Christmas light show descends into chaos after trail ‘flooded’ by storm Barra

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Customers with tickets to the Dunham Massey festive trail were left fuming after Wednesday’s event went ahead – despite torrential rain as storm Barra battered the region

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Dunham Massey light show trail ‘flooded’ by Storm Barra

Families visiting a Christmas light show have blasted the event as ‘absolutely awful’ after claims it was flooded.

Visitors with tickets to the popular festive trail were left fuming after Wednesday’s event went ahead – despite torrential rain as storm Barra battered the region.

Many who’d paid up to £21 for a ticket claimed they were unable to access the light trail due the amount of flooding at the park, with some describing it as ‘unsafe.’

One man said the paths at Dunham Massey were ‘completely flooded’ with ‘at least eight inches of water’ in some places, the MEN reports.

Young children were said to be left in tears, with parents unable to get pushchairs through huge puddles of water. One wheelchair user was forced to turn around and go home.

Kids were said to be ‘upset’ by the experience
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Visitor’s said the light trail was flooded
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The popular beauty spot took the decision to close on Tuesday due to high winds and heavy rain as Storm Barra caused havoc across the country.

Families have criticised event organisers for allowing the park to stay open on Wednesday night, and have demanded a refund.

One woman who had arranged to attend the event said she had messaged Dunham Massey to check the park was safe for a member of her party using a wheelchair.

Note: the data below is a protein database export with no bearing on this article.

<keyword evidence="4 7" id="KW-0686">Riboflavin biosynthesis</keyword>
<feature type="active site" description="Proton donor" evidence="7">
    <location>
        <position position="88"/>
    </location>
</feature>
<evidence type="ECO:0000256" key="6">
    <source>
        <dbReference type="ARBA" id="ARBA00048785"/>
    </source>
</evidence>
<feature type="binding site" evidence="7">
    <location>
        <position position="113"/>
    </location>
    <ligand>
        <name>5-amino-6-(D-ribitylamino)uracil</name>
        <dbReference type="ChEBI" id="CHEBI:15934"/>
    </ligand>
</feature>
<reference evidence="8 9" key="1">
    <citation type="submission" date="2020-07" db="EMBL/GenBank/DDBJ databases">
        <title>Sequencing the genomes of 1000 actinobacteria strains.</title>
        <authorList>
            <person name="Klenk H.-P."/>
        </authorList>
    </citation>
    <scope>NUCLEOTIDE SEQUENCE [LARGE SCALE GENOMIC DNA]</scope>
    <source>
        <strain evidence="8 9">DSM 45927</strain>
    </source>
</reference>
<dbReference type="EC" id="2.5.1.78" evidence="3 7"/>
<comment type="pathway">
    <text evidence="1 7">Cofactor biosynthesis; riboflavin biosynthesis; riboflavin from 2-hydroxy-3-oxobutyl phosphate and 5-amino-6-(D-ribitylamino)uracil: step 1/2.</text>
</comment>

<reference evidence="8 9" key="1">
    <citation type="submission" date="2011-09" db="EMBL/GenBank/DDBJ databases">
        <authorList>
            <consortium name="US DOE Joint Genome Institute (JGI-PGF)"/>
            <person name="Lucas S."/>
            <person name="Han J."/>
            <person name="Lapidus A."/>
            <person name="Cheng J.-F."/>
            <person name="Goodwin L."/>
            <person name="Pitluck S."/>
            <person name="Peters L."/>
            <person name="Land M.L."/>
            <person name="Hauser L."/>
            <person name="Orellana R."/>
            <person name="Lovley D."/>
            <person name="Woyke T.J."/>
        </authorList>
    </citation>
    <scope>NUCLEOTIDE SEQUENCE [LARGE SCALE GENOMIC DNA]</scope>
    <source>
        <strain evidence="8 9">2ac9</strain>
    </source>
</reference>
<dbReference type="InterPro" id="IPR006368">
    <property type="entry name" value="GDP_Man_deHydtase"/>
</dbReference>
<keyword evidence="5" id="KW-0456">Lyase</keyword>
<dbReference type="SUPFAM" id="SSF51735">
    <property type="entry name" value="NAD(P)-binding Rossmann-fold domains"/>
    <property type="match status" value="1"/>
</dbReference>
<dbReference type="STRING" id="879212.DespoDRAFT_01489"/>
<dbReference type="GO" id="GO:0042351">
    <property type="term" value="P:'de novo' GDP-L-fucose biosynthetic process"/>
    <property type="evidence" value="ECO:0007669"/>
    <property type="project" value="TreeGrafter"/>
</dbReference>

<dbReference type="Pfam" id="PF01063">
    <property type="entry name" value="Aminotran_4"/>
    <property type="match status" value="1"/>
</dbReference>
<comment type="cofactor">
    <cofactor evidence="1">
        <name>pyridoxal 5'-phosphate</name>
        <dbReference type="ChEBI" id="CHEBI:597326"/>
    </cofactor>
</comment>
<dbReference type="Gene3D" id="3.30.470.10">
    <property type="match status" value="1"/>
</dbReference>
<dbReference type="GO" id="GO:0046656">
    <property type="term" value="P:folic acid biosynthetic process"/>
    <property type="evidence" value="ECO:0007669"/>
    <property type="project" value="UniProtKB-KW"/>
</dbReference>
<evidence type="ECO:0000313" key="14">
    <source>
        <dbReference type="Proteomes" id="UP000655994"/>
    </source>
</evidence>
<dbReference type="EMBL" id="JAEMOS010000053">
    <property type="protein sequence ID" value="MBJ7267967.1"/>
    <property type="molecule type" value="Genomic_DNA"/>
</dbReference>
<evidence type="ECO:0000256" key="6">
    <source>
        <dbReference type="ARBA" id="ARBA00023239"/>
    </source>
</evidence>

She said: “It was just like lake after lake turning into a river. It was absolutely awful.

“After we left they still had customers coming in after us and they didn’t close the park then or try to stop people from travelling.

“There were just pools of water and this was by the area with the activities and food stalls. That is as far as we could get. We didn’t even make the trail.”

The woman said she complained to a member of staff and was told to visit the customer service desk to try and arrange to come back to the park on another day.

Large pools of rain water made it difficult for people to pass
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“I went there but she couldn’t help me and she just gave me the email address to complain,” she said.

“I have not really got the words to describe how awful it was. It was just the worst experience I have had for a very long time.

“We didn’t see anything and we paid a lot of money.”

Others also left comments on Dunham Massey’s Facebook page, complaining of the conditions, and requesting a refund or the chance to re-book.

One person wrote: “Absolutely awful evening. Should have been cancelled. The whole place was flooded.”

Another said: “It was one of the worst experiences of my life.

“I will be writing in full but you will now know how bad the evening turned out to be.”

Another wrote: “The conditions are terrible. Please close and save everyone else going through what we have as a family!

“We dragged two elderly parents, two children and a six month old baby on the understanding it was suitable to visit. It definitely wasn’t.

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“Totally flooded and unsuitable. I’ll be requesting a refund.”

The organisers of the event have since taken to social media to issue an apology.

In a Facebook post Dunham Massey National Trust said: “Our team have been hard at work battling the elements in the past few days, clearing drains and pumping water away from paths after some heavy rain.

“But we know that for some visitors last night (Wednesday 8 December) the weather spoiled the experience, and we’re really sorry about that.

“We are pleased to say the trail will be open for ticket holders tonight (Thursday 9 December) after we have been working hard to clear as much water as possible.

“We do, however, advise that wellies and warm, waterproof coats are worn as heavy rain is forecast.

“If you visited the trail last night (Wednesday 8 December), please raise further feedback via [email protected] and we will be very happy to help.”

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George Holan

George Holan is chief editor at Plainsmen Post and has articles published in many notable publications in the last decade.

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